- Jean Henri Riesener (French, Gladbeck, North Rhine-Westphalia 1734–1806 Paris)
- French, Paris
- Oak veneered with mahogany and marquetry of bois satiné, sycamore, holly, ebonized holly fillets, and bayberry, the top with an amaranth border; gilt-bronze mounts; mirror glass; iron and brass fittings; green velvet (not original)
- Overall: 28 1/2 × 30 3/4 × 19 in. (72.4 × 78.1 × 48.3 cm)
- Credit Line:
- The Jules Bache Collection, 1949
- Accession Number:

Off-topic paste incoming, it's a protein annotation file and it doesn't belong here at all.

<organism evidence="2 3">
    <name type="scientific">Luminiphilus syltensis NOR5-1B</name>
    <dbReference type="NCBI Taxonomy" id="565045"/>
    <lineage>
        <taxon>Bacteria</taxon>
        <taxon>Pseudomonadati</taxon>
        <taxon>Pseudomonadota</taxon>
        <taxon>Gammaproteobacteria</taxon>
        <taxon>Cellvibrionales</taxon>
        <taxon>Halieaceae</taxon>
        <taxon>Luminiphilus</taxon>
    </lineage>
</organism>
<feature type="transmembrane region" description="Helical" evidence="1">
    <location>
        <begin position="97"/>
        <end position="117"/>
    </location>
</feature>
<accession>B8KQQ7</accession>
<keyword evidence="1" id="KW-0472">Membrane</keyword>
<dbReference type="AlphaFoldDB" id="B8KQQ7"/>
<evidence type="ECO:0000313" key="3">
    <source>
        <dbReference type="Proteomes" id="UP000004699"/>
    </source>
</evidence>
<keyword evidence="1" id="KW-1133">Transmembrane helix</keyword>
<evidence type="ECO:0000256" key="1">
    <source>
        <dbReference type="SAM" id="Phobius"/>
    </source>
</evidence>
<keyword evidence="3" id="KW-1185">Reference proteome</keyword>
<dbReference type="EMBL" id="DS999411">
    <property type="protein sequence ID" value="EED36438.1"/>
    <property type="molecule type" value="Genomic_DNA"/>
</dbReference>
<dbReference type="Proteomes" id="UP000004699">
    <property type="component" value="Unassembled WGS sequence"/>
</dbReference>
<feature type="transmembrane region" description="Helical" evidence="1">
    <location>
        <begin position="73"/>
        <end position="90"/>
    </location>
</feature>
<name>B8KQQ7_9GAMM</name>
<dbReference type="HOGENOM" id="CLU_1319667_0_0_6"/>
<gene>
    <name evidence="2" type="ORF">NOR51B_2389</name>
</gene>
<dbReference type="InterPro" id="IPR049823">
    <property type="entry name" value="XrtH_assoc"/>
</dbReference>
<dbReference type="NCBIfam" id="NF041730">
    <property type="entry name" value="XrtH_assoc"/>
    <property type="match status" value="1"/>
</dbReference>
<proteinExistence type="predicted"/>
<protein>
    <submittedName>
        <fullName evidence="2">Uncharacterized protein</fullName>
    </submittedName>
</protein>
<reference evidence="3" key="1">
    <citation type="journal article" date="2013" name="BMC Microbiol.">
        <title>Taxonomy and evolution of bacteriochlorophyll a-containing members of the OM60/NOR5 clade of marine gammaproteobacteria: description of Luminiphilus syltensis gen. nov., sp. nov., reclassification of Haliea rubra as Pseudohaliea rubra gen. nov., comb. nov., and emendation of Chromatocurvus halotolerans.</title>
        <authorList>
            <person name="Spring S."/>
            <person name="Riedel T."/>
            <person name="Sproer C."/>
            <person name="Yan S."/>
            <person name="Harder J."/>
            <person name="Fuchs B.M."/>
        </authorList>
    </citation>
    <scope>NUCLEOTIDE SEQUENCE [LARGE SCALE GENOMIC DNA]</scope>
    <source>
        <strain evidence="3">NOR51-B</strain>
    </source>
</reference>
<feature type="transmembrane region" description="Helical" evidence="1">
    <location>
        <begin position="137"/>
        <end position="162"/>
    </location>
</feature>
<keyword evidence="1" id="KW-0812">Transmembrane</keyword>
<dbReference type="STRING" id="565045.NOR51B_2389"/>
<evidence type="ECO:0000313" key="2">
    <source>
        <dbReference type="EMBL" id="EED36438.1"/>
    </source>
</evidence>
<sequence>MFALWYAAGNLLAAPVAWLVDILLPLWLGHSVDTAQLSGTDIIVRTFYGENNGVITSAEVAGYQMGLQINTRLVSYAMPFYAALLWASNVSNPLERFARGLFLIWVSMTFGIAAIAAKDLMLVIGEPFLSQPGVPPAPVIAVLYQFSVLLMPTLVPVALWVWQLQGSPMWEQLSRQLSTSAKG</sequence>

Described in an inventory of 1789 simply as a writing table, this wonderful piece offered its original owner, Marie-Antoinette, many more options than that. Made by Jean-Henri Riesener in 1781 for the queen’s Grand Cabinet Intérieur at Versailles, the table is fitted with a mechanism that allows the top to slide back and, at the same time, the main drawer to move forward. The central compartment of the drawer encloses a velvetlined writing surface that can be ratcheted up to form a bookstand and reversed to show a mirror. The marquetry surface on top is richly embellished with a pattern of trelliswork enclosing rosettes frequently used by Riesener on furniture for Marie-Antoinette. The central medallion encloses a trophy with the attributes of Poetry and Literature and the Latin motto Numine afflatur (“inspired by the divine nod”). This exquisite marquetry decoration, now faded, must originally have confirmed an eighteenth-century description of the technique as “painting in wood.” Judging from the well-preserved marquetry on the lids of the inner compartments, which can be released by pressing a small button on the drawer front, and on the outer sides of the drawers, visible when the table is open, the exquisite design of the top must have been very colorful. This the cabinetmaker achieved through a clever selection of contrasting woods and the use of organic and, therefore, not very permanent dyes to expand the natural palette of the wood. The table is mounted with gilt-bronze moldings around the top, along the lower edge of the frieze, and running down the tapering legs. Gilt-bronze plaques in relief adorn the drawer front and the sides. This multifunctional table mécanique was sent to the Château de Saint-Cloud in 1785, where it was placed in Marie-Antoinette’s dressing room and later used there with a daybed, bergère, and fire screen by Jean-Baptiste-Claude Sené, now also at the Museum.